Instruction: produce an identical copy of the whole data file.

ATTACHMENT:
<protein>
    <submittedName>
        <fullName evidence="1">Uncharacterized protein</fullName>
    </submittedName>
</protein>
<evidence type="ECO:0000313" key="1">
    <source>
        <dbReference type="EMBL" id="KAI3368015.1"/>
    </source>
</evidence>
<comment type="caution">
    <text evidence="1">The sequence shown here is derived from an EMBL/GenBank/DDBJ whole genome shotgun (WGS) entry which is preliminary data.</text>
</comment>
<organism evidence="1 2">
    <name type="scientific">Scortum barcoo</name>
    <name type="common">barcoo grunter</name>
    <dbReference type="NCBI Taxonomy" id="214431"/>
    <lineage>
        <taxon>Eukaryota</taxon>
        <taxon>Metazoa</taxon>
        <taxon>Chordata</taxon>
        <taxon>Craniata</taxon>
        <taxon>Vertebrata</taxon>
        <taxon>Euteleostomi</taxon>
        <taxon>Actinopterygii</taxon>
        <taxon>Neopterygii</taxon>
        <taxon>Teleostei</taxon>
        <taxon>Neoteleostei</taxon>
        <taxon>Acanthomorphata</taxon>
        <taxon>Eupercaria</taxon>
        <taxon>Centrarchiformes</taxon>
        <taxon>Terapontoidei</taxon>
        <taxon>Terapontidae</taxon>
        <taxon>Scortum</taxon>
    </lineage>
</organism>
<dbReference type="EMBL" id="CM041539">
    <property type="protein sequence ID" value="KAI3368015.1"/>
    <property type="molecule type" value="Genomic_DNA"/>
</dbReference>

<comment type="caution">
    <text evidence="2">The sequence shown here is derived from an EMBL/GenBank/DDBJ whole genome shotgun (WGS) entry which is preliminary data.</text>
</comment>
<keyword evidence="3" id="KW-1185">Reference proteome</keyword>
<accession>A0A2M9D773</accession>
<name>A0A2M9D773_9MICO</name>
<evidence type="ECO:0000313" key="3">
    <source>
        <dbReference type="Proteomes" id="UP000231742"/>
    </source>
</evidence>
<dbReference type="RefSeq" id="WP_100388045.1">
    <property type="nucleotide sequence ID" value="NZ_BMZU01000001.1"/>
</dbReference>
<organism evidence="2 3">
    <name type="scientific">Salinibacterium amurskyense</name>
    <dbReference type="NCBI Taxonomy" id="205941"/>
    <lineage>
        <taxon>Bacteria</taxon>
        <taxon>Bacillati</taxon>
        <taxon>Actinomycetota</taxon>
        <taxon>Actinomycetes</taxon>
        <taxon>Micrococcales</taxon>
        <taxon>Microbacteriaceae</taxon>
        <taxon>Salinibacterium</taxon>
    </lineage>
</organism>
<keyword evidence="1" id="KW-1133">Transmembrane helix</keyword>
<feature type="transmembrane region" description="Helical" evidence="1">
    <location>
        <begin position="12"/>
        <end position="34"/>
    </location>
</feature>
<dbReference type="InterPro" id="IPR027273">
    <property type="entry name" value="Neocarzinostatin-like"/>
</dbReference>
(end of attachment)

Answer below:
<protein>
    <submittedName>
        <fullName evidence="1">Uncharacterized protein</fullName>
    </submittedName>
</protein>
<evidence type="ECO:0000313" key="1">
    <source>
        <dbReference type="EMBL" id="KAI3368015.1"/>
    </source>
</evidence>
<comment type="caution">
    <text evidence="1">The sequence shown here is derived from an EMBL/GenBank/DDBJ whole genome shotgun (WGS) entry which is preliminary data.</text>
</comment>
<organism evidence="1 2">
    <name type="scientific">Scortum barcoo</name>
    <name type="common">barcoo grunter</name>
    <dbReference type="NCBI Taxonomy" id="214431"/>
    <lineage>
        <taxon>Eukaryota</taxon>
        <taxon>Metazoa</taxon>
        <taxon>Chordata</taxon>
        <taxon>Craniata</taxon>
        <taxon>Vertebrata</taxon>
        <taxon>Euteleostomi</taxon>
        <taxon>Actinopterygii</taxon>
        <taxon>Neopterygii</taxon>
        <taxon>Teleostei</taxon>
        <taxon>Neoteleostei</taxon>
        <taxon>Acanthomorphata</taxon>
        <taxon>Eupercaria</taxon>
        <taxon>Centrarchiformes</taxon>
        <taxon>Terapontoidei</taxon>
        <taxon>Terapontidae</taxon>
        <taxon>Scortum</taxon>
    </lineage>
</organism>
<dbReference type="EMBL" id="CM041539">
    <property type="protein sequence ID" value="KAI3368015.1"/>
    <property type="molecule type" value="Genomic_DNA"/>
</dbReference>

<comment type="caution">
    <text evidence="2">The sequence shown here is derived from an EMBL/GenBank/DDBJ whole genome shotgun (WGS) entry which is preliminary data.</text>
</comment>
<keyword evidence="3" id="KW-1185">Reference proteome</keyword>
<accession>A0A2M9D773</accession>
<name>A0A2M9D773_9MICO</name>
<evidence type="ECO:0000313" key="3">
    <source>
        <dbReference type="Proteomes" id="UP000231742"/>
    </source>
</evidence>
<dbReference type="RefSeq" id="WP_100388045.1">
    <property type="nucleotide sequence ID" value="NZ_BMZU01000001.1"/>
</dbReference>
<organism evidence="2 3">
    <name type="scientific">Salinibacterium amurskyense</name>
    <dbReference type="NCBI Taxonomy" id="205941"/>
    <lineage>
        <taxon>Bacteria</taxon>
        <taxon>Bacillati</taxon>
        <taxon>Actinomycetota</taxon>
        <taxon>Actinomycetes</taxon>
        <taxon>Micrococcales</taxon>
        <taxon>Microbacteriaceae</taxon>
        <taxon>Salinibacterium</taxon>
    </lineage>
</organism>
<keyword evidence="1" id="KW-1133">Transmembrane helix</keyword>
<feature type="transmembrane region" description="Helical" evidence="1">
    <location>
        <begin position="12"/>
        <end position="34"/>
    </location>
</feature>
<dbReference type="InterPro" id="IPR027273">
    <property type="entry name" value="Neocarzinostatin-like"/>
</dbReference>